Parliament chief flees Niger to avoid questioning in baby-trafficking probe
MPs demand Hama Amadou, suspected of complicity in newborns trade, return to Niger
Agence France-Presse in Niamey
Niger's head of parliament, who faces questioning in a probe into international baby trafficking, has "discreetly" left the country for Burkina Faso, an opposition official said.
Hama Amadou is suspected of "complicity" in the trafficking of babies born in Nigeria and trafficked into Niger via Benin.
But Amadou, who is considered the leading challenger to President Mahamadou Issoufou ahead of elections in 2016, has denounced the charges as politically motivated and said they would involve a breach of his parliamentary immunity.
"I can tell you that he discreetly left the country and is currently in Ouagadougou in Burkina Faso, whose authorities have confirmed his presence," a Nigerien opposition figure said, confirming local media reports.
Officials of the ruling party could not be reached for comment.
Mohamed Ben Omar, a member of parliament's political bureau, which authorised the investigation, earlier said "that for the honour and respectability of our institution, he must make himself available to the judicial authorities".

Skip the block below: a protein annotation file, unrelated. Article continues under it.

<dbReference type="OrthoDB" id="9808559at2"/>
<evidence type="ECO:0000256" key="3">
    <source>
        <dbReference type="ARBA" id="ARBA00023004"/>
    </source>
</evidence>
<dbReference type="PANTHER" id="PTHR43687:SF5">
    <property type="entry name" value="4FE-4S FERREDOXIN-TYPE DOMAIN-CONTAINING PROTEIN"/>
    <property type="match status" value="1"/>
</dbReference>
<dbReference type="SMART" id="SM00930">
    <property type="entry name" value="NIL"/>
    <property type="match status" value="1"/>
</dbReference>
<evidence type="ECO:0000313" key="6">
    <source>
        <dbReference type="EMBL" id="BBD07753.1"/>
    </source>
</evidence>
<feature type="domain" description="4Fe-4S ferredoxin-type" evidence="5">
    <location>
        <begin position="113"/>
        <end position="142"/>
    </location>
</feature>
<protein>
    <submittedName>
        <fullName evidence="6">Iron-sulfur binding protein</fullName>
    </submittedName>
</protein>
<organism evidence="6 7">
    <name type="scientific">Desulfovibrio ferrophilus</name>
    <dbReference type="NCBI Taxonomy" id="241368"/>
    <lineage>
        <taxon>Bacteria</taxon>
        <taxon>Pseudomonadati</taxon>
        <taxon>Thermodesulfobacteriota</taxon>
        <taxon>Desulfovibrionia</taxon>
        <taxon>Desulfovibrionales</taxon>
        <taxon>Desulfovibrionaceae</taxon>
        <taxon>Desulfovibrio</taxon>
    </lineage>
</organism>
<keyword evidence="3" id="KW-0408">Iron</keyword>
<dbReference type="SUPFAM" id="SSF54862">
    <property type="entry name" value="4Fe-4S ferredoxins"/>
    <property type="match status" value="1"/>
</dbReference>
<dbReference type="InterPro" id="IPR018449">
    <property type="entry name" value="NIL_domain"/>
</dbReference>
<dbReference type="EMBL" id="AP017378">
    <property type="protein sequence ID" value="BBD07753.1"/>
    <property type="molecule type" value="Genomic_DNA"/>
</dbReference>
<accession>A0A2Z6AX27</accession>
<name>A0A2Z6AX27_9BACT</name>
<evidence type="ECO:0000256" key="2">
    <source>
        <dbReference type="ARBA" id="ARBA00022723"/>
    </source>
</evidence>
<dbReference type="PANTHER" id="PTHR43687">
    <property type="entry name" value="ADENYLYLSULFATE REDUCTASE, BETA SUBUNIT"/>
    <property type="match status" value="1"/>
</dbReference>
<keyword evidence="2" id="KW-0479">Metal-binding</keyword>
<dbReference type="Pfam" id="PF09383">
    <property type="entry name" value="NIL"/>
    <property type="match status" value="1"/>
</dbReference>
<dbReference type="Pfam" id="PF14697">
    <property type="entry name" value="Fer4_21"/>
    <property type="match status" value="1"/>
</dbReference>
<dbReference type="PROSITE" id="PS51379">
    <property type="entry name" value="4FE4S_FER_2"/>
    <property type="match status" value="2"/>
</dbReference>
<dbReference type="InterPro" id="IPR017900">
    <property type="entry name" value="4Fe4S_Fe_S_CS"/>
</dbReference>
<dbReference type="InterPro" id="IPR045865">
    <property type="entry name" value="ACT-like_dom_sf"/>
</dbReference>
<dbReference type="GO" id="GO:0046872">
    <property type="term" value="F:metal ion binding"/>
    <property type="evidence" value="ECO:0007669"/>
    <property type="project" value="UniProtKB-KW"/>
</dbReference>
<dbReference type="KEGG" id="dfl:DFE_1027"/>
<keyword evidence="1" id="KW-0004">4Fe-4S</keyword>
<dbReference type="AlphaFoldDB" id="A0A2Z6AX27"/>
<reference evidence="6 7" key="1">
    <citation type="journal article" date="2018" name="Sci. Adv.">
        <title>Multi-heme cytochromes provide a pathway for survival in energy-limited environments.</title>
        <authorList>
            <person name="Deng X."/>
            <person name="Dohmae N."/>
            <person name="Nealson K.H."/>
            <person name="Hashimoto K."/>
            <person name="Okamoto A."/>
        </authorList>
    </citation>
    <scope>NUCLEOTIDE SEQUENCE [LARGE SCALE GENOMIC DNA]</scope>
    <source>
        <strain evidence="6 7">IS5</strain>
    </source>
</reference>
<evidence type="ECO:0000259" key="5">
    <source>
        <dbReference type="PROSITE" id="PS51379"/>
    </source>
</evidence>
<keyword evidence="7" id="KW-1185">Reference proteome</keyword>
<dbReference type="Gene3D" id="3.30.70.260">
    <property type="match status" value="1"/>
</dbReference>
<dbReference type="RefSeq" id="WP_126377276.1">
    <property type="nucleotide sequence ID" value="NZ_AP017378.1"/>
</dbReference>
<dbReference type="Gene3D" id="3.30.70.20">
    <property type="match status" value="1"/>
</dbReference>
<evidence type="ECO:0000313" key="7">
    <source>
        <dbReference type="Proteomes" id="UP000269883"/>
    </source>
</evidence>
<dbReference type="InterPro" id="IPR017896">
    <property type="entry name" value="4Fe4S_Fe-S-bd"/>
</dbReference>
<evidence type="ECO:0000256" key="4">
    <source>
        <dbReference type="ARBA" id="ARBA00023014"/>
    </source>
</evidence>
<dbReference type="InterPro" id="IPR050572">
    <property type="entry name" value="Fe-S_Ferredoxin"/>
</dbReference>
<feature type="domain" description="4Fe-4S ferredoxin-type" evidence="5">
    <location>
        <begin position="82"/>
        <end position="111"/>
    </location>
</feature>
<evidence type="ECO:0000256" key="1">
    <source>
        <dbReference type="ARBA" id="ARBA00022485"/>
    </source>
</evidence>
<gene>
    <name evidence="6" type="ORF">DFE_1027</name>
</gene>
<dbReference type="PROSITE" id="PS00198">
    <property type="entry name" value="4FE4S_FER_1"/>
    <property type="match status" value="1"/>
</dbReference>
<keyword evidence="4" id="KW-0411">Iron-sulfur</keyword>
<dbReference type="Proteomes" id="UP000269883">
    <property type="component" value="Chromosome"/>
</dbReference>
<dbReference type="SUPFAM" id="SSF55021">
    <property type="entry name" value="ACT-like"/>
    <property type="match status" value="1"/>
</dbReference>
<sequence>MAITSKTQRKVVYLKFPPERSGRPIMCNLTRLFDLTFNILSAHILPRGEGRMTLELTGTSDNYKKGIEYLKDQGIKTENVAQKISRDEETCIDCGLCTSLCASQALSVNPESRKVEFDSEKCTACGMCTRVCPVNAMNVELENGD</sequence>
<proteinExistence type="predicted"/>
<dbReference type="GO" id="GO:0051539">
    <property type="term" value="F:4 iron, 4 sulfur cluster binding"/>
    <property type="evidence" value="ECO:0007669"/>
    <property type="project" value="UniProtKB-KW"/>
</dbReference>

"We must not risk breaking the equality of citizens before the law. In the same case, Nigeriens are languishing in prison for months," said the MP, who is close to the ruling party.
No request had so far been made to strip Amadou of his immunity from prosecution, he added.
The opposition has denounced the investigation as a breach of parliamentary rules.
Amadou was earlier reported to be planning to appeal to the Constitutional Court to look into the legality of the order.
Seventeen people, 12 of them women and including one of Amadou's wives, were arrested in late June for their suspected involvement in a baby-trafficking ring between Nigeria, Benin and Niger. At the weekend, Niger's agriculture minister was also remanded in custody over the case.
"The trafficking network is used primarily by couples who are unable to have children," a source close to the case said earlier this year.
"Baby factories" - private clinics where young girls sell their newborns to couples who are unable to conceive - are regularly uncovered in Nigeria. The newborns are sold for several thousand euros - with boys fetching more than girls. The mothers receive around €150 (HK$1,500).